Fear and (Self-)Censorship in Academia

Concerns with media freedom in Hungary go back years and they are also used as the case study for the Reverse Solange proposal presented on this blog. The most recent event is the takeover of the largest online news portal, Index, where the entire staff left as a response. A less documented arena is the academic setting we work in and which influences our work and everyday life. In both fields, takeover and blatant censorship is but the tip of the iceberg: the most visible part and indicative of a larger problem. In this post, I describe the problem through illustrative cases and discuss possible responses.

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Aux armes, comédiens!

Revolutionary spirit in Budapest: students of the University for Theater and Film Arts blockaded the main entrance of their institution. The reason for resistance was another attack on academic freedom by the Fidesz government. It decided to “privatize” the university and to delegate the rights of control to a foundation established by the state – yet another stage in the government’s culture war.

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Blaming the People is not a Good Starting Point

A few days ago a very thought provoking article written by Prof. J. H. H. Weiler was published on ICONnect blog. I very much agree with the core of his argument that we need to pay more attention to the popular support enjoyed by the Orbán government and we cannot blame everything and anything on him alone. However, there are several points in his argumentation which I would like to address.

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Defending the Open Society against its Enemies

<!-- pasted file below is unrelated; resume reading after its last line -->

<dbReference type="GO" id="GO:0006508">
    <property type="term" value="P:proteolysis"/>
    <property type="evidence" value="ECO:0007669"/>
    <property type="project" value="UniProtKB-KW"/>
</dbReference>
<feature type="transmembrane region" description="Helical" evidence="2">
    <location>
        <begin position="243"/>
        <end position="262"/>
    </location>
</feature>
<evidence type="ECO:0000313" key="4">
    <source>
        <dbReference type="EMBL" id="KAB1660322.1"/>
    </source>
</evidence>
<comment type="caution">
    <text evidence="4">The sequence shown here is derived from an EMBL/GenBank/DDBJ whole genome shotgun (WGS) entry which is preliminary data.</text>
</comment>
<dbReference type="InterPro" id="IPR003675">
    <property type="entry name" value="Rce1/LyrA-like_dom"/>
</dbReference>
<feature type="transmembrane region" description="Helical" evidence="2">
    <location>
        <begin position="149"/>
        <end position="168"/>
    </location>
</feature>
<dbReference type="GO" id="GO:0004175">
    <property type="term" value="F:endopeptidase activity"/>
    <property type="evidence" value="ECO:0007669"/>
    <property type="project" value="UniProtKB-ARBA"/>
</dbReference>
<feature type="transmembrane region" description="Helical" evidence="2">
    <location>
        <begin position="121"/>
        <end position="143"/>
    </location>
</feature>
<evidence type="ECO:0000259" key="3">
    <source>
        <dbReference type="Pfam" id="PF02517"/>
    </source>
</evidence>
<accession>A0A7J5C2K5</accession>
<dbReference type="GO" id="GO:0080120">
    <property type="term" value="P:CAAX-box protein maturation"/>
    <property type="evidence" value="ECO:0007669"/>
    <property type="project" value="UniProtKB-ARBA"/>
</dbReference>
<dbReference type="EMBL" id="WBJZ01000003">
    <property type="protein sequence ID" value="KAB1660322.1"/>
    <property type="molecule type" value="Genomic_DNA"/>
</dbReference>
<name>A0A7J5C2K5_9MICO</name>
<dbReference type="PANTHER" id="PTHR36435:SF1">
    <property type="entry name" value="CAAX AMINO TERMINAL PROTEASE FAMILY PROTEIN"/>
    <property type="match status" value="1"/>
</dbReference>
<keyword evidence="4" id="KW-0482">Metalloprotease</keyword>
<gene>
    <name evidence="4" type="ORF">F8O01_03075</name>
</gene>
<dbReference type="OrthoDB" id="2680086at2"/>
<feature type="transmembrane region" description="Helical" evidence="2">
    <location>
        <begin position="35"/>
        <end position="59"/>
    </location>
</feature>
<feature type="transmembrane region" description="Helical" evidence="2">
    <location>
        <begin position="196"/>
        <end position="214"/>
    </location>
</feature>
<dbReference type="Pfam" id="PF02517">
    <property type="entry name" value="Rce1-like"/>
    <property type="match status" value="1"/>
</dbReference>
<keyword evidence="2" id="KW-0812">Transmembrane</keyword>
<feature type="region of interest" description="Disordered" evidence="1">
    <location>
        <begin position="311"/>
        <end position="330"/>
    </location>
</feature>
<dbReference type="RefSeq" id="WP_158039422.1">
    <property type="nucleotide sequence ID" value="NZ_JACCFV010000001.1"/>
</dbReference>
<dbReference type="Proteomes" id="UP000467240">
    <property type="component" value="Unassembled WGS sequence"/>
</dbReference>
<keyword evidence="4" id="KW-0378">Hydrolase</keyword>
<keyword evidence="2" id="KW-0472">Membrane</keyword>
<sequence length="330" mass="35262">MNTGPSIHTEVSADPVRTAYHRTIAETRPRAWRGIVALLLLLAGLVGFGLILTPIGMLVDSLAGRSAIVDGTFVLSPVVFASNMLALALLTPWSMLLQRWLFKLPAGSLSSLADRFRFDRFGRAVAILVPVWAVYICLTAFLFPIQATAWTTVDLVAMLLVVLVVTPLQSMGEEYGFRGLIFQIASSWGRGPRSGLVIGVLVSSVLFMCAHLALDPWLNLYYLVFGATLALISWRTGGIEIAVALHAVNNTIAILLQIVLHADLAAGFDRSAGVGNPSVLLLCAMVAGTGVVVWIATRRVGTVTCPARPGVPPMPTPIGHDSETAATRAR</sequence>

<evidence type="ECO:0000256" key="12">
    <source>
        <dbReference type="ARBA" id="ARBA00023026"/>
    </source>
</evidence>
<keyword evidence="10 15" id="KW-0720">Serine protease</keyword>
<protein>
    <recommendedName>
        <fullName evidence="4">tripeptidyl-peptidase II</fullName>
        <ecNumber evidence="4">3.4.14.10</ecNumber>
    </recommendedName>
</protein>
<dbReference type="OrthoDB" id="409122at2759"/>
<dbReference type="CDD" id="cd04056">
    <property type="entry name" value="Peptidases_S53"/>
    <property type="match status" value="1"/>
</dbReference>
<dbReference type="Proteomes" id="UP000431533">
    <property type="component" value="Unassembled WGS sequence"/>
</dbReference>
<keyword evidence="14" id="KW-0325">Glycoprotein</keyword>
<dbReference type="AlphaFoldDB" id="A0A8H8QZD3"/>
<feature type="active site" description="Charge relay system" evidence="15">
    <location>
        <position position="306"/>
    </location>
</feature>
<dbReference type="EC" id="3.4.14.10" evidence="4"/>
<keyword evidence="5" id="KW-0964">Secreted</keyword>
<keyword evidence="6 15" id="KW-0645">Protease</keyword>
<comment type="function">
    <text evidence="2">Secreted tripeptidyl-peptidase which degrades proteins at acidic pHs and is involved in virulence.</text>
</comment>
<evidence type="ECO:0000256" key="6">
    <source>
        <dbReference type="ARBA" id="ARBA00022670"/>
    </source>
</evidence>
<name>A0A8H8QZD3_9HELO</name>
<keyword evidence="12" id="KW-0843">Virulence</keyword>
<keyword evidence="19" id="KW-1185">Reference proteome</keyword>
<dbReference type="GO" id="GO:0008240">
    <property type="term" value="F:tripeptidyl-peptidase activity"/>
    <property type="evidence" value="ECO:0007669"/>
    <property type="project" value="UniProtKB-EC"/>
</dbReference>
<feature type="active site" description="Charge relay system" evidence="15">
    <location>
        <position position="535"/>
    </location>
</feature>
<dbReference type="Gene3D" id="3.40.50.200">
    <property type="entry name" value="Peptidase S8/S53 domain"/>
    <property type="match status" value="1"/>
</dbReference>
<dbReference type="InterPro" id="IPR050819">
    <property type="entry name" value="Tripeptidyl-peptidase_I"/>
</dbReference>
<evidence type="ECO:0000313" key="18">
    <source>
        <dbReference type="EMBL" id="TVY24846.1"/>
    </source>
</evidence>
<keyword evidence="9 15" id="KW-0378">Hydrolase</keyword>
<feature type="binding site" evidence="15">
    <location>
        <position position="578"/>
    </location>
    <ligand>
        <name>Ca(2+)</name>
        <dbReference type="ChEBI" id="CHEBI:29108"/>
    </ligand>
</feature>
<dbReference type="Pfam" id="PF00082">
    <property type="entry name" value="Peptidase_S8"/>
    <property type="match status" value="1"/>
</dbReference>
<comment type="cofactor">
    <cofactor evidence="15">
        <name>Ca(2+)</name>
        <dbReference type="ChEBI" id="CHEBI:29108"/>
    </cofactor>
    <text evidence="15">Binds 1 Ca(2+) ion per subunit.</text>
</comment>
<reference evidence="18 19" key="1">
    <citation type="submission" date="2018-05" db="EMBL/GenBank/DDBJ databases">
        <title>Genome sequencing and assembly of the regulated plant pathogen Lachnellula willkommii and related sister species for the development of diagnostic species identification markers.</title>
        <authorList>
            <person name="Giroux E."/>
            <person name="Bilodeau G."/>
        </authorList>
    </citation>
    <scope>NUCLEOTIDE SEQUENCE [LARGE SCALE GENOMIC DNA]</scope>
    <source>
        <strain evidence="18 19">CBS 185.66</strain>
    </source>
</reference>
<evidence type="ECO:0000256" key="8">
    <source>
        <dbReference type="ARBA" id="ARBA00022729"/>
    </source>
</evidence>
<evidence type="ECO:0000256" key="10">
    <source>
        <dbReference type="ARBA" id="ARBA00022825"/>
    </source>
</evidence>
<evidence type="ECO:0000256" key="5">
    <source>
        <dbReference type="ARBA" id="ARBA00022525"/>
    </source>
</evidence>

On 18 June 2020, in the case of Commission v Hungary (Transparency of associations), the Grand Chamber of the Court of Justice held that Hungarian authorities “introduced discriminatory and unjustified restrictions on foreign donations to civil society organisations” when it adopted a new legislation on NGO in 2017. How will the Hungarian government react? Six potential scenarios can be outlined from not doing anything (scenario 1) – an unlikely option due to the threat of pecuniary sanctions – to full and good faith compliance with the judgment resulting in the total repeal of the Lex NGO (scenario 6) – equally unlikely. Between these two, four additional ones may be foreseen.

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From Emergency to Disaster

This week, Prime Minister Viktor Orbán’s government put before the Hungarian Parliament two draft laws that, if passed, would end the state of emergency and create a new legal framework for handing the pandemic from here on out.  In doing so, the government was responding to those who criticized the unlimited power that the government had been given in the law creating a pandemic emergency, the Enabling Act of 30 March 2020.  That law allowed the government to override any law by decree, a power that was unlimited in both scope and time and that violated Fidesz’ own “illiberal” constitution the Fundamental Law.